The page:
We are closing in on the World Series, about halfway into this year’s football season and have just started hockey play. That means the sports metaphors are flying across the field (i.e., written reports) in the portfolio management business.
Cambria Investment Management’s Mebane Faber goes all out in his comparison of sports and investing tactics in a recent report entitled, “Learning to Play Offense and Defense: Combining Value and Momentum from the Bottom Up, and the Top Down.”
Digesting all the specifics is about as easy as grasping the details of some Major League Baseball rules. But here’s a summary of Faber’s conclusions and a look at the research supporting them.
First, when it comes to offense, value and momentum factors historically “have improved the returns of a buy-and-hold portfolio,” he states.
Second, in terms of defense, value and trend hedging systems historically “have improved the risk-adjusted returns of a buy-and-hold portfolio,” Faber explains, “mainly by reducing volatility and drawdowns.” Buy-and-hold investors, he adds, may want to consider simple hedging rules, which can potentially protect them from long bear markets and large drawdowns.
Third, combining offense and defense – i.e., mixing stock screening and tactical hedging – may lead to outperformance as well as to improved risk and drawdown parameters, according to the recent Cambria report.
Read on the see what the strategies imply for your clients and portfolios.
There’s plenty of research that shows the advantages of investing in cheap/cheaper stocks (value) and those that are going up (momentum), says Faber.
He looked specifically at the top 100 value and top 100 momentum stocks, bought and held for three months, and called this combination portfolio value and momentum (or VAMO). Returns include the reinvestment of distributions/dividends) but exclude trading and management.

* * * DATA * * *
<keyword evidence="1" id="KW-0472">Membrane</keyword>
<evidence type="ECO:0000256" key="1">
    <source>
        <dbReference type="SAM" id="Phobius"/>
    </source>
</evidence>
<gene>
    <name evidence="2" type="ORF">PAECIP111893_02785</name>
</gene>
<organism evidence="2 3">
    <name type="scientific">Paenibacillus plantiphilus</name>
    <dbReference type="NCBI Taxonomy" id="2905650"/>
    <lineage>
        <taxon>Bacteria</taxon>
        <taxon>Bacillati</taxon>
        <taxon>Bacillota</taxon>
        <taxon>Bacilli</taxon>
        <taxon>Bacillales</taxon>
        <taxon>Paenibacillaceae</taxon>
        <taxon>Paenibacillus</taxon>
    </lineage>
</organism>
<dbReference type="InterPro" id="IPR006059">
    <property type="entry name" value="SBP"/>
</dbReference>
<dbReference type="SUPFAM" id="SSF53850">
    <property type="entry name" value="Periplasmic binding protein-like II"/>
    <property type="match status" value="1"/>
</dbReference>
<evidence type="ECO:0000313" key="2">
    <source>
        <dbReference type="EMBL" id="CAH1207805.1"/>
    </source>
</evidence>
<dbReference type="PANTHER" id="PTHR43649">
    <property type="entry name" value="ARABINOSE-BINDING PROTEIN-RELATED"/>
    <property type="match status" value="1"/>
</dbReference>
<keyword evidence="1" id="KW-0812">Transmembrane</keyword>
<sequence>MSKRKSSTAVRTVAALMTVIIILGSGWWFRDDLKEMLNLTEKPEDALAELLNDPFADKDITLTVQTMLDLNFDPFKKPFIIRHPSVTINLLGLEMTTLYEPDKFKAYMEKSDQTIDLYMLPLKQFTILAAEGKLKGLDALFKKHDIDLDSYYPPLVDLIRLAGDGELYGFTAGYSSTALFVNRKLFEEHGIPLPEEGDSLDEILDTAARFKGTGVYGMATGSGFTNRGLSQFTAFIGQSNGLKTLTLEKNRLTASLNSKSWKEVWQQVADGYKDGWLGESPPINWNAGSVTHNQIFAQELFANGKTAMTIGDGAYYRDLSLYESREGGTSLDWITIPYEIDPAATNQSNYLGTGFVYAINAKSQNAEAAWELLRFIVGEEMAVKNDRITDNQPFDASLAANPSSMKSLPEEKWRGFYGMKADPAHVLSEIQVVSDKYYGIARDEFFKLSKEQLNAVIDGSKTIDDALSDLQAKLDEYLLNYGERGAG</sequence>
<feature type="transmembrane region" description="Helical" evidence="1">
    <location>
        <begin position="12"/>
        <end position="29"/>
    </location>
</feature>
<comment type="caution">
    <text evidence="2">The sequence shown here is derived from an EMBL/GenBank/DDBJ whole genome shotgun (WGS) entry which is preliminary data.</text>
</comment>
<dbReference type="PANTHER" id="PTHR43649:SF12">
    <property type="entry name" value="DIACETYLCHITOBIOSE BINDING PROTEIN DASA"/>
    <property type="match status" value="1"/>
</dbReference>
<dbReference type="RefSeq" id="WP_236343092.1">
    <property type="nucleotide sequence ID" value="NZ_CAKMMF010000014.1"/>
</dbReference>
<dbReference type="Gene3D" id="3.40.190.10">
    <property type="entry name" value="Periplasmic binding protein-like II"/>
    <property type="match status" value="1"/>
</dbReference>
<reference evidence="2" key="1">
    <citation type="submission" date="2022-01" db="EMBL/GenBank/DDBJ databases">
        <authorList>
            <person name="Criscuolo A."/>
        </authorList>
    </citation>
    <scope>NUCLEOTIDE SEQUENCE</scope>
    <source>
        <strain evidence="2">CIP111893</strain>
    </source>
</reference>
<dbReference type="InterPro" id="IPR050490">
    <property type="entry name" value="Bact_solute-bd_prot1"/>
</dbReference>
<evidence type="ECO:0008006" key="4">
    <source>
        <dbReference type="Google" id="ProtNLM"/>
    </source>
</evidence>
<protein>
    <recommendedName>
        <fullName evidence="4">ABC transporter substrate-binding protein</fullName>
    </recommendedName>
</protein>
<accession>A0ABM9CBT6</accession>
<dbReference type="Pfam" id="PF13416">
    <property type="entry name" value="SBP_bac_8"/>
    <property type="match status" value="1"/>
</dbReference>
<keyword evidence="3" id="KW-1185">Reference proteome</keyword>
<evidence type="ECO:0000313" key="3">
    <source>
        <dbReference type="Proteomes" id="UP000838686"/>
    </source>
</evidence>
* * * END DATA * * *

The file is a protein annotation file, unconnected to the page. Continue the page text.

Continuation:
Overall, the VAMO portfolio improved 16.7% from 1964 to 2014 vs. about 10% for the S&P 500. (Volatility for VAMO was 19% compared with 15% for the S&P.)
But could investors have stayed with this portfolio, even when it lost more than half its value (and the S&P 500 portfolio was down about 50%)?
Dalbar reports that in 2014, the average 20-year return of the S&P was roughly 10%. But the average mutual fund investor’s return was only 5.2% in same time period – and “psychological factors,” like panic selling, accounted for about half of the underperformance.
This leads Faber to ask: Are there any common-sense rules advisors and investors can use to help to reduce the drawdowns of a buy-and-hold strategy?
To apply this tactic, Faber analyzed a portfolio with about half hedged by shorting the S&P 500 when it was going down or expensive.
“This means the portfolio can be anywhere from 100% long stocks, to 50% hedged, to completely market neutral (long the stocks in the portfolio, but short the S&P 500),” he explained.